You’ll know that I did everything that you asked me to.
You’ll know that I did everything that you would let me do.

Words and music © Bruce Lawson 2018, all rights reserved.

Song: “Who Are You?”

Here’s a song that I finally recorded, about 27 years after writing it. It was originally written for my music partner Alison to sing, so it’s in a very high key. However, when I recorded the guide vocals I was surprised to hear that I could actually reach the notes, so kept the first take.

It’s a bit of a power ballad, but hopefully the dirty guitar goes some way to de-Celine Dioning it.

Thanks to Shez of Silverlake for bass guitar, advice, mixing and mastering.

Now my facts melt into fiction
while I watch this leave-taking performed.
I have to hear your valediction –
you choose to go, and you forbid me to mourn.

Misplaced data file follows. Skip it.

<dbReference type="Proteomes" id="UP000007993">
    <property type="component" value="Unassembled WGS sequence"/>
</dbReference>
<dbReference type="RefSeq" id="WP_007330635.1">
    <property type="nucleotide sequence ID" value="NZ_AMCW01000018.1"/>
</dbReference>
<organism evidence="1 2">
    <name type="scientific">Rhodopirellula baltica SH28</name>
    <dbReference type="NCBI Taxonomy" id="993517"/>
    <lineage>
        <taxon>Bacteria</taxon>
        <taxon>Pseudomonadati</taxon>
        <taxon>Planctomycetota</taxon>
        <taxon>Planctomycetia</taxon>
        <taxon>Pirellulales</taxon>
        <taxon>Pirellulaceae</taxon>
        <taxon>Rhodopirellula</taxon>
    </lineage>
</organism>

If I could scream
I’d scream your name;
If I could dream
I’d dream you cancer and pain;
If I could hunt
I’d capture you – make you tame;
be captive again.

You wanted me to proclaim your brain and beauty;
wanted me to sustain your sense of worth.
It was my pleasure, my delight (not duty)
and now I see your self-esteem feeding off my hurt.

I don’t know
if you ever felt what I felt;
I don’t know
if you ever feel at all;
Now you go
to your room full of bird calls
All I know
is I am very sad and small

Who are you
to go leaving me?
Who are you
to stop needing me?
Who are you
to come, and go?
To empty me and fill my hollows
with your shadow?